Hard questions behind the Morrison-Mills case

By on April 1, 1998

IT’S NOT THE WAY one would choose to have the proverbial 15 minutes of fame but then again that was probably the furthest thing from Nancy Morrison’s mind when she made the fateful decision to inject a dying Paul Mills with nitroglycerin and potassium chloride.

Paul Mills wasn’t just dying, of course. He was in the midst of a prolonged and, at that point, horrible, painful wracking death, that only a sadist would wish on someone.

Nancy Morrison was one of the physicians looking after Mr. Mills. Although not the most frequent in church attendance in recent years, she had been recently married in All Saints Cathedral, Halifax, where she grew up and attended Sunday school with her siblings and cousins, all from church families who are and have been faithful active members of the congregation.

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And although some people dissented, the majority of the church community gathered protectively around Nancy and her family when the storm broke.

Most national media have portrayed the story as a tragedy that has highlighted the issue of euthanasia and doctor-assisted suicide. As is so often the case, what the media says has been highlighted is something of its own making and ignorance. The Morrison-Mills case has nothing to do with euthanasia or doctor-assisted suicide. (There was no discussion between patient, family and physician; whatever else it might have been, it was clearly an impulsive act.) But neither does it have to do with murder.

By the time this is printed, the Crown will have decided whether to appeal the decision of Provincial Court Judge Hughes Randall to throw the case out for insufficient evidence to sustain the charge or to take the case directly to trial or to let the judge’s decision stand.

The wise course would be the latter. Dr. Morrison still faces discipline by her self-governed medical bodies. She could lose her licence to practise medicine, although that would be no more constructive than pursuing criminal charges. She is no threat to society and even if she had hastened Mr. Mills’ death – which on the evidence it now seems highly unlikely she did – it was by a couple of hours at most.

The worst she can be accused of is an error in judgement, the real impact of which, had it worked, would have been less than the worst error some other physician makes almost any day in any hospital in this country.

Physicians are human, and despite some of their egos and our placing them on pedestals – and despite the many fine men and women who do wonderful things to bring about healing in the lives of many – they make mistakes.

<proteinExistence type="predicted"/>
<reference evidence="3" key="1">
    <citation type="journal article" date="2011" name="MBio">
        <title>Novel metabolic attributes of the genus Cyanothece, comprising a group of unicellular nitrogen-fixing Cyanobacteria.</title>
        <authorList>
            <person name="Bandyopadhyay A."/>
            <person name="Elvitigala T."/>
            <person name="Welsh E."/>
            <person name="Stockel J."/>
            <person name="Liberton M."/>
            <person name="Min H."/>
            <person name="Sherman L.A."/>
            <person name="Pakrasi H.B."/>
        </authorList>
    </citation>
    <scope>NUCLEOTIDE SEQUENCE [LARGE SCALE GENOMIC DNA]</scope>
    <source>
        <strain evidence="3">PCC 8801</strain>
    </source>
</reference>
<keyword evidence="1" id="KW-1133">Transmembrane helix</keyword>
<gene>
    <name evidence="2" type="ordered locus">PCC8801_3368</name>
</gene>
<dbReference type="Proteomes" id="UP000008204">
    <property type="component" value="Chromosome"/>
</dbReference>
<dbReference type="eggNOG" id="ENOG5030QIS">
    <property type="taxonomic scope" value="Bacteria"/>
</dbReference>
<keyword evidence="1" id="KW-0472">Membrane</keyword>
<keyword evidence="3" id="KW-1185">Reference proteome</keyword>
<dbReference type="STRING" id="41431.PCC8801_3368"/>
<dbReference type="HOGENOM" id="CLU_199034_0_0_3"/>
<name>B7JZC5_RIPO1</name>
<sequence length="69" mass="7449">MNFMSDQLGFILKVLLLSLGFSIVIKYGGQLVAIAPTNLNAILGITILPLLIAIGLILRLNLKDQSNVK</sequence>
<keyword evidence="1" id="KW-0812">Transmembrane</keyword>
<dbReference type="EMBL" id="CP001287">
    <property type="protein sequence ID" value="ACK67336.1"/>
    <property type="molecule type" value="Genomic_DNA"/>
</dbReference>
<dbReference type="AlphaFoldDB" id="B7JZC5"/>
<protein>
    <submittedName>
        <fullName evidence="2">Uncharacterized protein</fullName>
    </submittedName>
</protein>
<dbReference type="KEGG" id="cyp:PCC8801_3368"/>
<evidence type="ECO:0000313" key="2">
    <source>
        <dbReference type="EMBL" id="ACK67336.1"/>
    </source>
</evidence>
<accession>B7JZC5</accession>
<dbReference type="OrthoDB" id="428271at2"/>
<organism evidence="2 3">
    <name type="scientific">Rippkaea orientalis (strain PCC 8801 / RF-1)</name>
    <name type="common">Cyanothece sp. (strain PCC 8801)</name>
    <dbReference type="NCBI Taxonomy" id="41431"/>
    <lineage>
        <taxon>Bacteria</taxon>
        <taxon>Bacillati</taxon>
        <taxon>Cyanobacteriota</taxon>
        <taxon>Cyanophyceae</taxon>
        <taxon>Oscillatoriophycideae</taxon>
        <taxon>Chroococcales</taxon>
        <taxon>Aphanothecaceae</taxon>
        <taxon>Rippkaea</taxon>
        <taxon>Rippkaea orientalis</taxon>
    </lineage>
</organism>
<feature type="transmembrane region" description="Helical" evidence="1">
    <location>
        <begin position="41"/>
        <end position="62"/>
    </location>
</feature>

Those mistakes are often buried. Sometimes they are the result of carelessness, sometimes lack of training or facilities, sometimes because of prolonged undue stress.

In the case of Paul Mills, here was a dying man gasping for air, his throat area mostly gone from the cancer operations. Taken off the respirator, he was heaving about in so hideous a manner, the nurse said it was the worst situation she had seen in her 11 years in intensive care.

The real question to ask is why no one thought to check Mr. Mills’ IV, since for more than two hours before Nancy Morrison arrived on the scene, he had been allegedly pumped full of enough painkillers to put down a herd of elephants.

We might never know what went through Dr. Morrison’s mind next. She might not even know. What seems pretty clear is that she injected Mr. Mills with a compound (a kind of salt) that could have no medical benefit for Mr. Mills and is fatal except in regulated small doses.

Even if Dr. Morrison knows what she intended and even if she intended to kill Mr. Mills at that time, the prevailing circumstances mean that a first-degree murder charge, if technically correct, would only reveal the law to be “a ass, a idiot,” as Dickens’ Mr. Bumble put it.

Manslaughter might be a possible charge. But again, what would it serve? Would it protect the public? Would it deter other physicians from making the same error? Would it help “reform” Nancy Morrison? Would it exact justice on behalf of society?

Although the media have set the wrong issues before us, the case does pose a couple of important and difficult questions. How do we deal with serious errors in judgement that fall outside the criminal justice system? How do we both discipline and restore to the community those who have erred? How is the church community to respond?

And, in this particular case, what questions are raised about the state of palliative care in Canada? How do we view the various members and specialists in health care? What responsibilities do we want to give them, what are our expectations of them and how do they see themselves?

The Morrison-Mills case raises far more questions than have been asked or answered. Punishing Nancy Morrison further is a waste of taxpayers’ money and the talents Dr. Morrison has to offer. It’s not about standing on principles on either side. It’s about our humanity, about how we live and die together. It’s about the grey areas of life which, no matter how hard we try to pretend otherwise, far outweigh the black and white areas.

Nancy Morrison is a member of our church. So for all of us, it’s not inappropriate to ask, how would Jesus handle this?

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